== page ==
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Anthropologist Richard Sosis makes several interesting points about fish-sharing and punishment practices on Ifaluk Island in a recent, brief, article. His work appears as one of 13 rejoinders to a very thorough examination of the ethnographic literature of food sharing patterns by Michael Gurven in the journal Behavioral and Brain Research.

Gurven, in the main article, summarizes the literature on foraging and foraging/agricultural societies by proposing four separate models that effectively describe the different patterns of human and primate food sharing: kin selection-based nepotism, reciprocal altruism, tolerated scrounging or theft, and costly signaling. The various rejoinders appreciate his erudite theoretical overview and, as would be expected, offer numerous refinements, rebuttals, and counter proposals to specific points within his paper.

IfalukThe rejoinder by Sosis argues for a fifth model for food sharing practices. Among the Ifaluk, the fish they catch cooperatively are divided up according to a formula that the people doing the fishing have no control over. They divide the fish according to the amount of land people own, and the division is actually handled by someone who has inherited the authority to do so in a matrilineal fashion. This pattern, clearly differing from the four models that Gurven has proposed, can best be called “mutualism,” or “mutual coordination of multiple individuals.”

Fish caught by individual Ifaluk Islanders are less likely to be shared, but the coordinated effort of a group of people steering, pushing, rowing, and reeling in fish requires the mutualism system of distribution that does not focus on individual ownership of the resource. On other nearby Pacific atolls, where fishers use motorboats and generally catch fish alone, traditional patterns of fish sharing no longer apply. On Ifaluk, the chiefs have forbidden fishers from owning or using motorboats.

Sosis also examines briefly the relationship between food production, consumption, and punishment, particularly of slackers who don’t do their fair share of the work. One punishment on Ifaluk is that the people distributing the cooperatively caught fish may choose to not give any to people who repeatedly do not participate. Also, slackers who do not contribute their fair share in community projects may find that no one shows up to help when they need assistance. For instance, Ifaluk men will cooperatively work, as directed by the chiefs, to put new roofs on people’s dwellings. The shirker may find that not enough people show up to help him with his new roof. One man was humiliated when he had to put a plastic tarp over his house, since not enough men came to help with his re-roofing, a very visible punishment for his slacker habits.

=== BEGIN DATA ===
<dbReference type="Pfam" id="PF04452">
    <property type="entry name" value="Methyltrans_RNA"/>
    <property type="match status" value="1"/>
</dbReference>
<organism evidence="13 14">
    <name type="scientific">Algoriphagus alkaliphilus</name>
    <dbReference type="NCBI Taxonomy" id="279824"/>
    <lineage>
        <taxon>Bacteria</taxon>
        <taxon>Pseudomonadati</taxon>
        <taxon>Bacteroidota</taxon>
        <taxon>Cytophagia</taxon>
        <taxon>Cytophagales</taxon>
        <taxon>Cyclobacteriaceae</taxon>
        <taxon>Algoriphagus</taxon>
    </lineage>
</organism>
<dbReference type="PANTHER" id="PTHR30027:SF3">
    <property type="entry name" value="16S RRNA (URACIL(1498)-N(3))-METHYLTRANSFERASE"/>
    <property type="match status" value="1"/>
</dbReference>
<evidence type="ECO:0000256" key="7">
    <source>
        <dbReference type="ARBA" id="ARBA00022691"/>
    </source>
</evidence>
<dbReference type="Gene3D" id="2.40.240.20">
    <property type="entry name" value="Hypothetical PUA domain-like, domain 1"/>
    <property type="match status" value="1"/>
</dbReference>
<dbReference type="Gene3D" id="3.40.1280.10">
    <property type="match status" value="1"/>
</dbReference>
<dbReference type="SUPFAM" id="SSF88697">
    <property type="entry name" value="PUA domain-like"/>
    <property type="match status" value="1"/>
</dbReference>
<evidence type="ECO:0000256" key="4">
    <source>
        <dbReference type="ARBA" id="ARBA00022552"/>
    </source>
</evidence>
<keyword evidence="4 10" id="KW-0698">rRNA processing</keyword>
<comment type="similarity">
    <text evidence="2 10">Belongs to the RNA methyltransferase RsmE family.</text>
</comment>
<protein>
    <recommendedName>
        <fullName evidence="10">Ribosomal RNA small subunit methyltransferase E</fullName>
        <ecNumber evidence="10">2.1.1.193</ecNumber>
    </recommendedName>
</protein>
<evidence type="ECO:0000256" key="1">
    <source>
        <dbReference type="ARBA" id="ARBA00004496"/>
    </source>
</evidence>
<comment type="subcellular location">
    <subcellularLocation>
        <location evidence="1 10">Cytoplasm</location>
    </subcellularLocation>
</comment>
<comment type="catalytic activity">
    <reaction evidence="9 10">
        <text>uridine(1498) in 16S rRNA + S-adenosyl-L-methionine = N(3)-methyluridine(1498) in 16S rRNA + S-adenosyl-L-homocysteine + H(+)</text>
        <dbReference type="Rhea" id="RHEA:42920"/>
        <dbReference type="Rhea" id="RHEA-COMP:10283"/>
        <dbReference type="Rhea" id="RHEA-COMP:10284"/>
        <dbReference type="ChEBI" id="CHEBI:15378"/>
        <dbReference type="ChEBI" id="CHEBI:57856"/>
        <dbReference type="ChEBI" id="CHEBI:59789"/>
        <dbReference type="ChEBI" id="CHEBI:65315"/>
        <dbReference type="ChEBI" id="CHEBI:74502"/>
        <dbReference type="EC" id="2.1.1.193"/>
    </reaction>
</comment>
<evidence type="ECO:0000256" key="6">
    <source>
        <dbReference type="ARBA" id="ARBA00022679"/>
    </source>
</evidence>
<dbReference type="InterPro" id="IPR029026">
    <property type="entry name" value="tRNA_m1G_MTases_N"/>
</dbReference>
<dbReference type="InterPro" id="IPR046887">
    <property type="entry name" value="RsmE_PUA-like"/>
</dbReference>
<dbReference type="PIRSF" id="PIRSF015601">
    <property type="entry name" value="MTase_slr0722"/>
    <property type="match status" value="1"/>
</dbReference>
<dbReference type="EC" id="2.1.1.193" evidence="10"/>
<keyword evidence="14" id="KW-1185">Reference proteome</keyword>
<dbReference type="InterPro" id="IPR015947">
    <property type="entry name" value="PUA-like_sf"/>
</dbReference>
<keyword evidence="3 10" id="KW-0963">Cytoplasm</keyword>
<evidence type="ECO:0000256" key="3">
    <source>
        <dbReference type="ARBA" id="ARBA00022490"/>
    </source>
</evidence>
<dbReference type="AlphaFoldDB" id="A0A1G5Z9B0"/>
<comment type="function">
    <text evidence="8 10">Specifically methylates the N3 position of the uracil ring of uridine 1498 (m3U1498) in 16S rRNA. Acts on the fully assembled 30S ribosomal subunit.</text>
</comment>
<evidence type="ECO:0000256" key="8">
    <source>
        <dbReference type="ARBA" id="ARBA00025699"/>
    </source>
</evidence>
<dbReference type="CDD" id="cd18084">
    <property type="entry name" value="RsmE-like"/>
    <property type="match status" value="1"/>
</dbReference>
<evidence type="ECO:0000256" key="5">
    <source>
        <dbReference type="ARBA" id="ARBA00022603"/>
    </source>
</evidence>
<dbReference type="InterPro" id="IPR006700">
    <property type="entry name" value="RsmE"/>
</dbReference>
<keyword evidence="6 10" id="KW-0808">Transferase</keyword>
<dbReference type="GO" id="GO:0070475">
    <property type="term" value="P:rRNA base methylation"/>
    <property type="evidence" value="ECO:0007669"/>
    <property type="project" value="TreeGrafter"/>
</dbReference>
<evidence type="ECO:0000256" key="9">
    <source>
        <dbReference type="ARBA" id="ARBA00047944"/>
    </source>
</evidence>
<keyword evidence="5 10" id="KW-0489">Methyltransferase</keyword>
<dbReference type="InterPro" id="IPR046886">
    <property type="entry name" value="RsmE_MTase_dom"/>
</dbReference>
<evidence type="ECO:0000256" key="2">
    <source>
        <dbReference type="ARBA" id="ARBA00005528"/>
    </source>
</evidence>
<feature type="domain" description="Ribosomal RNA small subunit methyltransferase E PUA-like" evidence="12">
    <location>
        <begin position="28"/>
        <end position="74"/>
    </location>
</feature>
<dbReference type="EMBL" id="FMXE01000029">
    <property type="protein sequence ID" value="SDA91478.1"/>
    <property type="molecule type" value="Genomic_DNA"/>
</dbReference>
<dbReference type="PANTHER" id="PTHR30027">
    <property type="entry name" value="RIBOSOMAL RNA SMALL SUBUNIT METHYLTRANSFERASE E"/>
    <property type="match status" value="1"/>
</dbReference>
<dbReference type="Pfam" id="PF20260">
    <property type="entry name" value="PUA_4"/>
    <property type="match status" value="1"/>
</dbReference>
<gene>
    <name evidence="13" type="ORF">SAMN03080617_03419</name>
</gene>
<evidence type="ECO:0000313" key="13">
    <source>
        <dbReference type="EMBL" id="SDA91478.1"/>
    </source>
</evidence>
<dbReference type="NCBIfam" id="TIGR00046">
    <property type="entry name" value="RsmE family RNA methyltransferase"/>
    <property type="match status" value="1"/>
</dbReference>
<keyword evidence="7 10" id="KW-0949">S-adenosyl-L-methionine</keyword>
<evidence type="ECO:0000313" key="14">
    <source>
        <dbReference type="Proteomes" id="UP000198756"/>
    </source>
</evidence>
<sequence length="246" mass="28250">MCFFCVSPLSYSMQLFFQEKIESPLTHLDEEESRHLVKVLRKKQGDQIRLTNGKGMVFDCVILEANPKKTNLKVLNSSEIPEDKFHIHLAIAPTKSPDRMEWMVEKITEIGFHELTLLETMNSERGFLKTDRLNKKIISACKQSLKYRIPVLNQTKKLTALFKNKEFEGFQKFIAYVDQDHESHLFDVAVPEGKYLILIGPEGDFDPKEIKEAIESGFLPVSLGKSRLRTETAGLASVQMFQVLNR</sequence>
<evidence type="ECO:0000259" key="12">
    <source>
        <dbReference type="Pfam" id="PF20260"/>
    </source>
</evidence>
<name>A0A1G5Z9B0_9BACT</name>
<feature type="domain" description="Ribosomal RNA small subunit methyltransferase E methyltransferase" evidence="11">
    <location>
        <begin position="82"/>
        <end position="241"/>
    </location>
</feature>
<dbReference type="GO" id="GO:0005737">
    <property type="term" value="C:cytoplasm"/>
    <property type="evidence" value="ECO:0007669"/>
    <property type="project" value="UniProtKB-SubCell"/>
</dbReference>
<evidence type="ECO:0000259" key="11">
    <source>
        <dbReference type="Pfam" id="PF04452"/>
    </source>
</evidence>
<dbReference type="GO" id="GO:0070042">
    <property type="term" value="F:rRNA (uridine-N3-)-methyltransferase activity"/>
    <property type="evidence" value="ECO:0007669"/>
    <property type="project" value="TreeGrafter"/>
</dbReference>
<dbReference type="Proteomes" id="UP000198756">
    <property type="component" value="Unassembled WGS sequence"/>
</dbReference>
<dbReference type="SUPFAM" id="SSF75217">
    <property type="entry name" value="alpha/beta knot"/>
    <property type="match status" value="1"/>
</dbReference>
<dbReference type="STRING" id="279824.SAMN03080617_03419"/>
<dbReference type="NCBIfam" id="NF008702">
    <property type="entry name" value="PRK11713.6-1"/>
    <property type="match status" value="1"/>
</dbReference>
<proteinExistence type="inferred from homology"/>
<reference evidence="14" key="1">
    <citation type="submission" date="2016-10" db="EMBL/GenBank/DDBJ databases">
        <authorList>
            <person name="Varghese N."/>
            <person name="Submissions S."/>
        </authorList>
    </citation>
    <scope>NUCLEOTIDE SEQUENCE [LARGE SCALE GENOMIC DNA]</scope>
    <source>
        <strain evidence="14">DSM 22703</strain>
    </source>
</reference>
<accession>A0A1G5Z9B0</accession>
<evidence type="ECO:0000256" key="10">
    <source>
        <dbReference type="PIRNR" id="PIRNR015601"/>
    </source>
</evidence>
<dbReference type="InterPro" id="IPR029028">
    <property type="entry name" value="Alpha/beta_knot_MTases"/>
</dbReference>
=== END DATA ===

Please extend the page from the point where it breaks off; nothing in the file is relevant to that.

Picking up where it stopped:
The editors of the journal also chose another authority on the Ifaluk to comment on the paper. Laura Betzig, who was cited elsewhere in this website for her negative reaction to the peacefulness of the Ifaluk (see the Ifaluk article, “But How Much Violence do They Really Experience?” section), responded to this piece by Gurven by describing the Ifaluk Islanders as trapped on a small island under the unjust control of their chiefs. The chiefs work less, take in more, and have more for their children. Why, she asks, do the Ifaluk put up with this injustice?

The answer, according to Betzig, is that they have only two options. They could do the bidding of the chiefs or they could leave. In her article, she describes how, many years ago, she “sat with a bad parasite in the Ifaluk lagoon” thinking about the unjust social order of the island, as she saw it. She realized that “the nearest spit of land, another tiny atoll, was 30 miles to the west across the shark-infested Pacific.” People had nowhere to go to flee the rule of the chiefs. She goes on to describe her own thinking about food sharing, Ifaluk Island, and human interpersonal interrelationships, all of which she sees in terms of conflict rather than cooperation: “Better fighters do best where worse fighters are trapped.” She feels that summarizes human history.

Gurven, Michael. 2004. “To Give and To Give Not: The Behavioral Ecology of Human Food Transfers.” Behavioral and Brain Sciences 27: 543-583. Within that article, see also Sosis, Richard, “Insights from Ifaluk: Food Sharing among Cooperative Fishers,” p.568-69, and Betzig, Laura, “Where’s the Beef? It’s Less about Cooperation, More about Conflict,” p.561-62.